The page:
September 05, 2011
It's going to be another year of blockbusters and huge flops in the NHL. Which teams blew out their budgets for big name stars and gigantic special effects to score Michael Bay-levels of box office gold? Which teams are bloated action retreads and terrible sequels? Find out in Puck Daddy's 2011-12 NHL Season Previews, running throughout the month.
The Carolina Hurricanes finished ninth in the Eastern Conference (40-31-11), but had a chance to finish eighth, which they squandered in spectacular fashion.
In their last game of the regular season, the New York Rangers defeated the New Jersey Devils to move to 93 points — two points ahead of the Hurricanes for the No. 8 seed. The Canes needed a win over the Tampa Bay Lightning, who had nothing to play for, to earn a playoff berth, holding the tiebreaker against the Rangers.
They gave up three goals in the first period and ended up losing 6-2 at home, falling two points short of the playoffs.
The summer saw the Hurricanes receive one impressive NHL award (the Calder Trophy to Jeff Skinner(notes)), lose a significant mainstay (Erik Cole(notes)) and bring in a big-name free agent (Tomas Kaberle(notes)).
Are the Hurricanes a playoff team in 2011-12, or destined to see their bubble burst again?
While one can argue he'll miss them more than they'll miss him, the Hurricanes will still have to adjust to life without Erik Cole's hustle and offense. He left for a rich free-agent contract with the Montreal Canadiens, one of the few key Hurricanes free agents not to re-sign.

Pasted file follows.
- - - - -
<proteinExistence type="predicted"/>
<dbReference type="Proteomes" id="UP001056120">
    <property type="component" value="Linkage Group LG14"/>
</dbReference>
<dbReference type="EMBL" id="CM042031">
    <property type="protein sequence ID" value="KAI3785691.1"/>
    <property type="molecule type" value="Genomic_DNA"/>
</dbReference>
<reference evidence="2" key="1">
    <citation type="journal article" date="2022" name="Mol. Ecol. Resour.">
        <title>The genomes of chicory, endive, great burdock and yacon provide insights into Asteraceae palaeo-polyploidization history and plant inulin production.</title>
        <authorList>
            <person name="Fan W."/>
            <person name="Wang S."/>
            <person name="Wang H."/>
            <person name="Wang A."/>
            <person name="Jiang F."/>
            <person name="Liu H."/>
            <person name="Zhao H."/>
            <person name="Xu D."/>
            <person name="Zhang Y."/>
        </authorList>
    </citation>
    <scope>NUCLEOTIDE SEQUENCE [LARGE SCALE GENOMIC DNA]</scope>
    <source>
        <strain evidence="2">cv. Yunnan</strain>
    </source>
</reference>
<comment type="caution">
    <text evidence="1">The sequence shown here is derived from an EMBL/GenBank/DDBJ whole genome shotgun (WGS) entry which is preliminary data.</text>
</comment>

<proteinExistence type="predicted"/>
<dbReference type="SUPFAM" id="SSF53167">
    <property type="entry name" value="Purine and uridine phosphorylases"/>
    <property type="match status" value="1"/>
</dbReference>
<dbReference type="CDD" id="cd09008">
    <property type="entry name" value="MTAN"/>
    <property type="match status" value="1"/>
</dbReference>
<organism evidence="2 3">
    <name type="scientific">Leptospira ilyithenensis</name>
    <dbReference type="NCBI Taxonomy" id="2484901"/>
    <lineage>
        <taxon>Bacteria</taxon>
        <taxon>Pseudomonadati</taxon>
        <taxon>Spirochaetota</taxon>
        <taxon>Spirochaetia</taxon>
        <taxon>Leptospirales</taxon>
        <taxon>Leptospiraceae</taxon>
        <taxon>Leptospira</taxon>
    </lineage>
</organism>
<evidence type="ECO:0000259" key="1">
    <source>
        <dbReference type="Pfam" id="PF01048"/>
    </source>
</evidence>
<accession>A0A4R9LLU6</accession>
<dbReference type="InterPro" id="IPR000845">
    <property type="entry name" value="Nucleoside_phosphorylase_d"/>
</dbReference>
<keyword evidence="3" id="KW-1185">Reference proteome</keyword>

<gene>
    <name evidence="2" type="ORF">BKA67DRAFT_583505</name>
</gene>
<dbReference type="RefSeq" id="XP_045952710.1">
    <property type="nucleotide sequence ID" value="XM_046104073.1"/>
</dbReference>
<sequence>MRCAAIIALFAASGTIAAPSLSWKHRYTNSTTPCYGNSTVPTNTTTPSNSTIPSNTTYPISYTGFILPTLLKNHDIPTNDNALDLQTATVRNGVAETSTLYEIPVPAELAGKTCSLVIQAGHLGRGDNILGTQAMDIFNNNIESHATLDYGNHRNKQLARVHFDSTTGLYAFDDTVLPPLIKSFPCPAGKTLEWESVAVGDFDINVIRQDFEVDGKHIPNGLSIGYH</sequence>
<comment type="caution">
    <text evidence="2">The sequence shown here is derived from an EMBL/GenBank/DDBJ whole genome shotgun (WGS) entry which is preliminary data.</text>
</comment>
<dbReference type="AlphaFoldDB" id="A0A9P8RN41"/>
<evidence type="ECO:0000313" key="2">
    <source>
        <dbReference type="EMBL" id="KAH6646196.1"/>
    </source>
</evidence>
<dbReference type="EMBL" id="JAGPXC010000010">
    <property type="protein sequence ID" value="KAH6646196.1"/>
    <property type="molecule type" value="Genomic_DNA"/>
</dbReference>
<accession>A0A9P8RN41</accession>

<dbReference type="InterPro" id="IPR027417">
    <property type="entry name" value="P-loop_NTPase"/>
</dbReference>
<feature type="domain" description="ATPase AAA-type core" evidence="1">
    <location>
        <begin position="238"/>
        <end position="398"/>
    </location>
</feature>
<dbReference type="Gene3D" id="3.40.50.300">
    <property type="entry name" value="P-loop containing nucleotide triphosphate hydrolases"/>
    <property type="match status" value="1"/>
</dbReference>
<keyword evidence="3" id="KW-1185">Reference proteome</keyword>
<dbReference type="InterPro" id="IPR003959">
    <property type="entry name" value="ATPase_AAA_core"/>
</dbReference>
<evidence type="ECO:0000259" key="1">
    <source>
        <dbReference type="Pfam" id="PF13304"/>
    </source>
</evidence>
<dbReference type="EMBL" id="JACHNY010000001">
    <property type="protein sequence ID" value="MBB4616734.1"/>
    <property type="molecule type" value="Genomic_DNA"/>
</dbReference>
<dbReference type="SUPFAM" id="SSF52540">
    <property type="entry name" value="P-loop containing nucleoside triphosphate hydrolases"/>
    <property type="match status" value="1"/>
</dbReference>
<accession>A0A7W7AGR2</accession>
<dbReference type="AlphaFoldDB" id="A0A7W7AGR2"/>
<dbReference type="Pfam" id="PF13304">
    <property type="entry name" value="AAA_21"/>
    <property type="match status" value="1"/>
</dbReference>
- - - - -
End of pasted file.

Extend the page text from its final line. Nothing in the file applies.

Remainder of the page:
Tomas Kaberle was a surprise signing at 3 years and $12.75 million. Let's see how he performs without intense expectations and life on the trade block. Defenseman Joe Corvo(notes) was shipped to Boston on the same day of the signing, as the Hurricanes and Bruins continued their sunny managerial relationship.
Alexei Ponikarovsky(notes) and Anthony Stewart(notes) are bargain additions on left wing; Ponikarovsky in particular has some potential if he can reestablish his game after two dud seasons with Pittsburgh and LA. Tim Brent(notes), a fan favorite in Toronto, brings truculence and pugnacity.
At forward, the Hurricanes enter the season with something they've rarely had: two legitimate offensive stars. Provided the younger of the two continues to blossom.
Eric Staal(notes) enters his ninth NHL season after scoring 33 goals and 43 assists in 81 games last year. He's been a point-per-game player in every-other season since his rookie year; will the trend continue?
Jeff Skinner, the 2011 Calder Trophy winner, tallied 63 points in 82 games and managed to avoid hitting the rookie wall too hard (16 points in his last 19 games). His potential as a playmaker is just being tapped; can he hit 70-75 points in 2011-12?
Skinner really meshed well with Tuomo Ruutu(notes) (57 points) and Jussi Jokinen(notes) (52 points) last season; watch out for Ruutu, who goes unrestricted next season. Also, Ruutu would be smart to watch out for Hal Gill.